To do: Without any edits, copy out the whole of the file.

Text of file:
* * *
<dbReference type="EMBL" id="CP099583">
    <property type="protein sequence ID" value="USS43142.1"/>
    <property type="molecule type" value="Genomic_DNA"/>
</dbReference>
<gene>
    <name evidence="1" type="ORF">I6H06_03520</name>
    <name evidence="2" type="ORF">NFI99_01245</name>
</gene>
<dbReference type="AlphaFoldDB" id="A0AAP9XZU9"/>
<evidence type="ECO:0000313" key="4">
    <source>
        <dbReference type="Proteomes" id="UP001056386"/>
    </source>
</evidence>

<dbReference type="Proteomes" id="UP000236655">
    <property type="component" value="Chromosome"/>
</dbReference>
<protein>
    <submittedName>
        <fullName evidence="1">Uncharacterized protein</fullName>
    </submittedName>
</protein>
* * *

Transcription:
<dbReference type="EMBL" id="CP099583">
    <property type="protein sequence ID" value="USS43142.1"/>
    <property type="molecule type" value="Genomic_DNA"/>
</dbReference>
<gene>
    <name evidence="1" type="ORF">I6H06_03520</name>
    <name evidence="2" type="ORF">NFI99_01245</name>
</gene>
<dbReference type="AlphaFoldDB" id="A0AAP9XZU9"/>
<evidence type="ECO:0000313" key="4">
    <source>
        <dbReference type="Proteomes" id="UP001056386"/>
    </source>
</evidence>

<dbReference type="Proteomes" id="UP000236655">
    <property type="component" value="Chromosome"/>
</dbReference>
<protein>
    <submittedName>
        <fullName evidence="1">Uncharacterized protein</fullName>
    </submittedName>
</protein>